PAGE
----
DENVER — In 2018, Denver police said the victims of 53 crimes met the suspect through a dating app.
The crimes range from harassment and theft to robbery and assault. Thirty-four percent of the crimes involving dating apps were classified as rape. That accounts for 3 percent of the rape cases Denver police responded to last year.
There are dozens of dating apps. The most popular ones include Bumble, Hinge and Tinder.
“Honestly, I love online dating as a confidence booster just to know people are interested out there,” said Jennifer Escamilla.
She attended a watch party for the premiere of "The Bachelor" at Denver's Revel Social Monday evening.
But not every match ends with a rose.
In October 2018, Denver7 interviewed a woman who claimed the boyfriend she met online stole $7,500 worth of items from her apartment after they met through a dating app. Police issued a warrant for the man's arrest.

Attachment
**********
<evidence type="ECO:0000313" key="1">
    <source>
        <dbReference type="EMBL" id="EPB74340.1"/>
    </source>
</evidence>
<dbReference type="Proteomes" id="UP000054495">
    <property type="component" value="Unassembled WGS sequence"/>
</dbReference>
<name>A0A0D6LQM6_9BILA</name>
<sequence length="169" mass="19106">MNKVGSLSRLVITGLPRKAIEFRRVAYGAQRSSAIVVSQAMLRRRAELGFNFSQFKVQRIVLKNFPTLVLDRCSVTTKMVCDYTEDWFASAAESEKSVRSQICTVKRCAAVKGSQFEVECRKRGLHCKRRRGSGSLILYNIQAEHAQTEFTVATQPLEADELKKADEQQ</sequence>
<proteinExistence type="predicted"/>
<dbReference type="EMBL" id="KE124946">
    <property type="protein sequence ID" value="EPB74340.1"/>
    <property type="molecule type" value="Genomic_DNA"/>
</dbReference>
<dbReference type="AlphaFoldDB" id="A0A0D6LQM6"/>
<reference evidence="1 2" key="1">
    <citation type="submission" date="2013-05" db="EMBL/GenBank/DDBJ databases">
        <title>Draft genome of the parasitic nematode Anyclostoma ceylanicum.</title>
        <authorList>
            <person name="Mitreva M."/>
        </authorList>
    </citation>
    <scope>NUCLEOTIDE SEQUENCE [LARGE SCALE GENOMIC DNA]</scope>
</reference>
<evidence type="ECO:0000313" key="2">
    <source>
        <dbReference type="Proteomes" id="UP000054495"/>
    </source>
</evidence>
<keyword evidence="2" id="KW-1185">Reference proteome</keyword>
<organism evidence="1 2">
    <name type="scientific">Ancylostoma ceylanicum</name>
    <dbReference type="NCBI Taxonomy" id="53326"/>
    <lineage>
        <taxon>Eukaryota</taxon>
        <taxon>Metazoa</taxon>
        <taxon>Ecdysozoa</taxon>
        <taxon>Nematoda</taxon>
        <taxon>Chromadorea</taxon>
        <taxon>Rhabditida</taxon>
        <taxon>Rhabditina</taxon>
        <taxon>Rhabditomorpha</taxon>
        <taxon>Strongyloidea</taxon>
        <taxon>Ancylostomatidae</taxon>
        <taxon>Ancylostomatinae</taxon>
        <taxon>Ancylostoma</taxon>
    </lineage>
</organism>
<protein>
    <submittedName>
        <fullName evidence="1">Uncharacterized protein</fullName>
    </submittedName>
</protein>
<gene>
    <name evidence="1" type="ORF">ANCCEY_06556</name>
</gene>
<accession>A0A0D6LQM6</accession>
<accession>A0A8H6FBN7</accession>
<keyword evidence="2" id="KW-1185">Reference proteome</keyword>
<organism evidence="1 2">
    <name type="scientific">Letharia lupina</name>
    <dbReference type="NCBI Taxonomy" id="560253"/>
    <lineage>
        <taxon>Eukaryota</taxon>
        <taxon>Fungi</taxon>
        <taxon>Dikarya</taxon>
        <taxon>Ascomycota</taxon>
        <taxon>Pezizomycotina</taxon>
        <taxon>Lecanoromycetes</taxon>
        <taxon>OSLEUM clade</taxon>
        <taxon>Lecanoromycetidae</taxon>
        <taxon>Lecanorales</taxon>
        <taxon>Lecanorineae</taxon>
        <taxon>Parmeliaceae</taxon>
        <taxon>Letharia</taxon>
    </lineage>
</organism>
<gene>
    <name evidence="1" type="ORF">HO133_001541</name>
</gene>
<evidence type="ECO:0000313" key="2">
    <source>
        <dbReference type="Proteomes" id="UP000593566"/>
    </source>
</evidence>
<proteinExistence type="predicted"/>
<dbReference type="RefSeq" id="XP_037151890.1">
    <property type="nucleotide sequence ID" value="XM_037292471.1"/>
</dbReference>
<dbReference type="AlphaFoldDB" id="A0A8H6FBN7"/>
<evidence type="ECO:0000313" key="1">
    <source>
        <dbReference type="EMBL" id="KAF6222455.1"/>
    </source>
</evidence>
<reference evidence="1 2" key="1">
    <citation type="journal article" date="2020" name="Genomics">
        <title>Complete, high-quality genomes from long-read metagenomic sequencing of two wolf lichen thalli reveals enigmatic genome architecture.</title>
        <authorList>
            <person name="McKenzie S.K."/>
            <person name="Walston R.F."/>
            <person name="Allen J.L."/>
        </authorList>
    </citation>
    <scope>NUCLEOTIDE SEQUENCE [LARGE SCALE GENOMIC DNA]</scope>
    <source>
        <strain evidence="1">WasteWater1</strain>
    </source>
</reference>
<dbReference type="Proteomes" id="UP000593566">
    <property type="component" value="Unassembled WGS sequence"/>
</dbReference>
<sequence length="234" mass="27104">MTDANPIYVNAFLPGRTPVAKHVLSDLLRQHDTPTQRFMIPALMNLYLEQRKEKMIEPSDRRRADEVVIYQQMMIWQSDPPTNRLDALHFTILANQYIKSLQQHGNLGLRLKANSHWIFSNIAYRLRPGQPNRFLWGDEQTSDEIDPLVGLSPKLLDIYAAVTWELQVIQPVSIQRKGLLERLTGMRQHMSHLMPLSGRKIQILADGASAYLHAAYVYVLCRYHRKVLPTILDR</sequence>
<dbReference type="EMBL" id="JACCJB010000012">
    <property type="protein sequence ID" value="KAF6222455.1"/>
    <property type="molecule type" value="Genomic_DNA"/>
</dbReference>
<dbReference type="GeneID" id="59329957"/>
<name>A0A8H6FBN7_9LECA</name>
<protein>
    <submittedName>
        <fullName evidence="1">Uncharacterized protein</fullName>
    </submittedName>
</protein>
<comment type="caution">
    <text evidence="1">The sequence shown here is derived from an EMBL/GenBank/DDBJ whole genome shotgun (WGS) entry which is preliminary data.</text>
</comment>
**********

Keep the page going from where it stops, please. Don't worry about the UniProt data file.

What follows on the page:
The new statistics show a growing trend but one that accounts for a small percentage of overall crimes.
Many people we spoke with had positive things to say about the apps but admitted they didn't always have great experiences.
“He told me his brother had died. And then I met his brother three weeks later,” Kayla Haigh said about one date.
Another woman, Holly Tachman, said she was completely ghosted after she drove three hours north.
Denver police said they advise meeting in a public place, driving your own car and doing research on the person you are meeting.
“Do not to give too much private information when you are first meeting this person from online,” said Jay Casillas of the Denver Police Department.